MILAN – Coffee and caffeine appear to have beneficial effects in patients with multiple sclerosis (MS), an autoimmune disease of the central nervous system (CNS) that can lead to disability and chronic fatigue. Researchers at the University of Regensburg Hospital in Germany investigated how coffee consumption might help ease fatigue in people with MS.
Drinking coffee each day appears to help people with multiple sclerosis and milder disability and fatigue, with this patient group reporting in a questionnaire that caffeine allowed them to better concentrate on tasks and broaden their attention spans, the study reports.
In total, the opinions of 124 MS patients were explored with a questionnaire, which was developed to investigate the consumption behavior and associated beneficial and harmful effects of coffee and caffeine concerning symptoms of fatigue.
Their fatigue was assessed using the Fatigue Severity Score (FSS), which ranges from nine to 63, with higher scores indicating more severe fatigue, and the Epworth sleepiness scale (ESS). Questions also addressed problems with falling asleep and sleeping through the night, and whether patients felt fit and well rested in the morning.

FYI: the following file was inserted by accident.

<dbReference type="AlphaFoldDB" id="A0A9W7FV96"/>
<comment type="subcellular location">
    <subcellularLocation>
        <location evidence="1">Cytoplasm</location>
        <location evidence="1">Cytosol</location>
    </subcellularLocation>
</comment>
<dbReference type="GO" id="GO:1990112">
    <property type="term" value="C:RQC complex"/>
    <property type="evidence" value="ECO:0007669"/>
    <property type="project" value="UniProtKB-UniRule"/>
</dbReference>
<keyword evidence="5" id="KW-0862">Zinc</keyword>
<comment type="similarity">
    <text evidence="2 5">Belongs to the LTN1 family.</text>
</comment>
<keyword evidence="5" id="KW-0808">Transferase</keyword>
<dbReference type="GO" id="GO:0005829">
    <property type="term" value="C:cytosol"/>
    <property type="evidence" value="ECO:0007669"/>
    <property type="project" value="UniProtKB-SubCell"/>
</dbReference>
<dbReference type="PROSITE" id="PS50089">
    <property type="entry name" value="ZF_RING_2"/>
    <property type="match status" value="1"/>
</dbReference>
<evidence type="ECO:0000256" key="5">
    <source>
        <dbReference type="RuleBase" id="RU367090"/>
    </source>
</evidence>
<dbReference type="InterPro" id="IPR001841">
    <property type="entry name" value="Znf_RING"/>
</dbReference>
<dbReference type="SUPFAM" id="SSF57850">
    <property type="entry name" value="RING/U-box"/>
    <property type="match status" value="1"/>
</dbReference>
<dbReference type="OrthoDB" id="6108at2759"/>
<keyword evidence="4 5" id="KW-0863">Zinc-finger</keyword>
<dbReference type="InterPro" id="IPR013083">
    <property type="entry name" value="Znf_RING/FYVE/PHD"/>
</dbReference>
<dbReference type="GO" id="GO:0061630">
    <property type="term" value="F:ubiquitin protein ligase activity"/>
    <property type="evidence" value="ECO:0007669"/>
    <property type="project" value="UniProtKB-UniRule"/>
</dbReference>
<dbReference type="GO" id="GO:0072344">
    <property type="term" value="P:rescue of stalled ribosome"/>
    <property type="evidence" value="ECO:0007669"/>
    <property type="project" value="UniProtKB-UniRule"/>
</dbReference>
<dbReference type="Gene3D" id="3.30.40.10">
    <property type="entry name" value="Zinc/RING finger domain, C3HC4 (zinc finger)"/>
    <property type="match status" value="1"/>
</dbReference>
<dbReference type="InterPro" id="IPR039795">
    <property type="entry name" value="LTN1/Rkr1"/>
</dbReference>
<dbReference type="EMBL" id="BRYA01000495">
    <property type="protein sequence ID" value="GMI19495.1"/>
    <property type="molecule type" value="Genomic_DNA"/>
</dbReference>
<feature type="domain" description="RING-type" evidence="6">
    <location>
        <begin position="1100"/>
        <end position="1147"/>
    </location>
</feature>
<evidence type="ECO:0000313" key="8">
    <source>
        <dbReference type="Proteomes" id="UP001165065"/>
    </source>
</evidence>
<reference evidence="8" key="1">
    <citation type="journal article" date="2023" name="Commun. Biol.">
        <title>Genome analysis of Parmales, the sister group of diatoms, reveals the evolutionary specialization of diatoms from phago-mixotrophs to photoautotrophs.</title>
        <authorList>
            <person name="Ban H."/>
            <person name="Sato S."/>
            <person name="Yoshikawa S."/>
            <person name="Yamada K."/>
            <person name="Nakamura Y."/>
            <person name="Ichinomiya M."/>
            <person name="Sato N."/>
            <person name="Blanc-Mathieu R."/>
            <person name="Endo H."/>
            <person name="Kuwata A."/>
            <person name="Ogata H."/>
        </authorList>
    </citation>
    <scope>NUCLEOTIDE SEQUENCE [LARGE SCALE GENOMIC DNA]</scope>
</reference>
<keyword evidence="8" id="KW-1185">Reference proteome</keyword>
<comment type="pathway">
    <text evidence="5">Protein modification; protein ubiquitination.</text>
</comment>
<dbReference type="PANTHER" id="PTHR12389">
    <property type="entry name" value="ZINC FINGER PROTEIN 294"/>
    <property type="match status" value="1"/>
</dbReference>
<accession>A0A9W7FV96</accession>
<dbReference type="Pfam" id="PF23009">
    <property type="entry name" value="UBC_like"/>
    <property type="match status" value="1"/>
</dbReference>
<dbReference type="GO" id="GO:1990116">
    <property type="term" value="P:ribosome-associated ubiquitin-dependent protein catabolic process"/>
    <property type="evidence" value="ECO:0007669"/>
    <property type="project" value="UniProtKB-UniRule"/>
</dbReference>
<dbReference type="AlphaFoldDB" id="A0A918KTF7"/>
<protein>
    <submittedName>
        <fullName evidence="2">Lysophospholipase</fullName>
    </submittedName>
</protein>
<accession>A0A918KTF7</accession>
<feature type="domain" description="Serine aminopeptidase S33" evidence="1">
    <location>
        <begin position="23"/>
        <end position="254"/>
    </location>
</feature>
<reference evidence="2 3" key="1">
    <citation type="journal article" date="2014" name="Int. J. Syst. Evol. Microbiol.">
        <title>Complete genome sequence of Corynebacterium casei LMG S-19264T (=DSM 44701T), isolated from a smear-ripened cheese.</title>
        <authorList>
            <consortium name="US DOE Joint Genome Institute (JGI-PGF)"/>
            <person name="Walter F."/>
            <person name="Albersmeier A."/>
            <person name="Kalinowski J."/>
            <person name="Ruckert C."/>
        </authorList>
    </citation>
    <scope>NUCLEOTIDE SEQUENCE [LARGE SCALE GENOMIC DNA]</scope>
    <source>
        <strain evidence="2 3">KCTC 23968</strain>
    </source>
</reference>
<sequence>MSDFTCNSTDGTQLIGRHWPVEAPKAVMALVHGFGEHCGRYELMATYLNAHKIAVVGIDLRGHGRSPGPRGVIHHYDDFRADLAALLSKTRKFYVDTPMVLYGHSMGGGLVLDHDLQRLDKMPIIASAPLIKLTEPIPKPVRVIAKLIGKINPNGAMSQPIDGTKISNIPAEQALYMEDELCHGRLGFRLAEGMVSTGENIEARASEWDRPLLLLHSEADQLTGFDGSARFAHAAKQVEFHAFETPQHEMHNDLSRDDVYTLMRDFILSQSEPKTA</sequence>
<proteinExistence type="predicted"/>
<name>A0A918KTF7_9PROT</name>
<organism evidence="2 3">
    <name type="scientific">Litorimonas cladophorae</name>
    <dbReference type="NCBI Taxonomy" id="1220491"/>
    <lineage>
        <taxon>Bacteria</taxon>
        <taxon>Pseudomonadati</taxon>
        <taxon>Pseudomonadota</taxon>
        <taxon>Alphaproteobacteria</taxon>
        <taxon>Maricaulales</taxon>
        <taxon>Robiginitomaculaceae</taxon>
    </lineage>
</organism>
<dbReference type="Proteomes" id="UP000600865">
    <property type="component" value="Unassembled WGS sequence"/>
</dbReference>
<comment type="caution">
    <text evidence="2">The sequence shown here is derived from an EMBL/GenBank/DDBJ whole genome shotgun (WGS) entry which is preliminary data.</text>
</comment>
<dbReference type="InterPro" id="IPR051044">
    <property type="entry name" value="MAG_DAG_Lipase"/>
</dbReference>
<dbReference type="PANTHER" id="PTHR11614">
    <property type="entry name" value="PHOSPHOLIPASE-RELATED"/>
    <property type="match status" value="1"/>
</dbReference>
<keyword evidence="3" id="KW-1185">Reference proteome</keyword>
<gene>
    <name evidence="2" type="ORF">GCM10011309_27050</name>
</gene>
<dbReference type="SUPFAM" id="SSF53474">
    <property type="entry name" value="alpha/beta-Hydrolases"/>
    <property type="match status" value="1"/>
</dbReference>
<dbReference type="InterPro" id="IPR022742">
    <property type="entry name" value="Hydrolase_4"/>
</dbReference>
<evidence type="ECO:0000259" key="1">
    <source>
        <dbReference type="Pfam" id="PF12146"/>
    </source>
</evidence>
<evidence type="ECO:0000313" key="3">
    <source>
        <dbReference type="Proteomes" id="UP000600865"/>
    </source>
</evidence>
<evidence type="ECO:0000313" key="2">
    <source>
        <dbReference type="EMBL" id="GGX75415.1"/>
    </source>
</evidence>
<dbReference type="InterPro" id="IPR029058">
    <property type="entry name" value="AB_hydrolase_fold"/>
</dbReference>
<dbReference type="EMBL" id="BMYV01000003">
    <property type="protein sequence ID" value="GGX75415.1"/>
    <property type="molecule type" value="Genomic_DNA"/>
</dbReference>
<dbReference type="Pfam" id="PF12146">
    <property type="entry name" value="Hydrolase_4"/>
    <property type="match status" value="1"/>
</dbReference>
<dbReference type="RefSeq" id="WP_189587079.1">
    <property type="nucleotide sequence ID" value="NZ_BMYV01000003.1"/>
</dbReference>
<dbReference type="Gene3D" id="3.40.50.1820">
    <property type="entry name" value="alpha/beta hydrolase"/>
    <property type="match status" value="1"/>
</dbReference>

Forty-six patients (median age, 49) were classified as having fatigue, while 78 others (median age, 45) were classified as ‘no fatigue.’ No significant differences in terms of age, sex, diagnosis (type of MS), or coffee consumption habits were found.
No significant differences were found between the daily coffee intake and EDSS scores or FSS values. However, researchers observed that coffee drinkers with milder to mid-level disability, as measured by EDSS scores between 0 and 4, reported better concentration and attention spans, and a more structured daily routine.
“It can be hypothesized that these patients are able to benefit from the effects of coffee consumption due to their still preserved cognitive reserves,” researchers wrote.
“Coffee consumption also carried no notable side effects. “In our cohort, no negative impact of coffee or caffeine consumption on sleep quality could be found and no serious side effects were observed,” they added.
“MS patients with an EDSS score higher than 0, but lower than 4, noted the strongest effect of coffee consumption on their cognitive abilities, mainly regarding a higher mental capacity and a more structured daily routine.”
“Since coffee showed no severe side effects and in the absence of an effective fatigue therapy, coffee consumption might be a therapeutic approach for selected patients with MS-related fatigue,” the team suggested.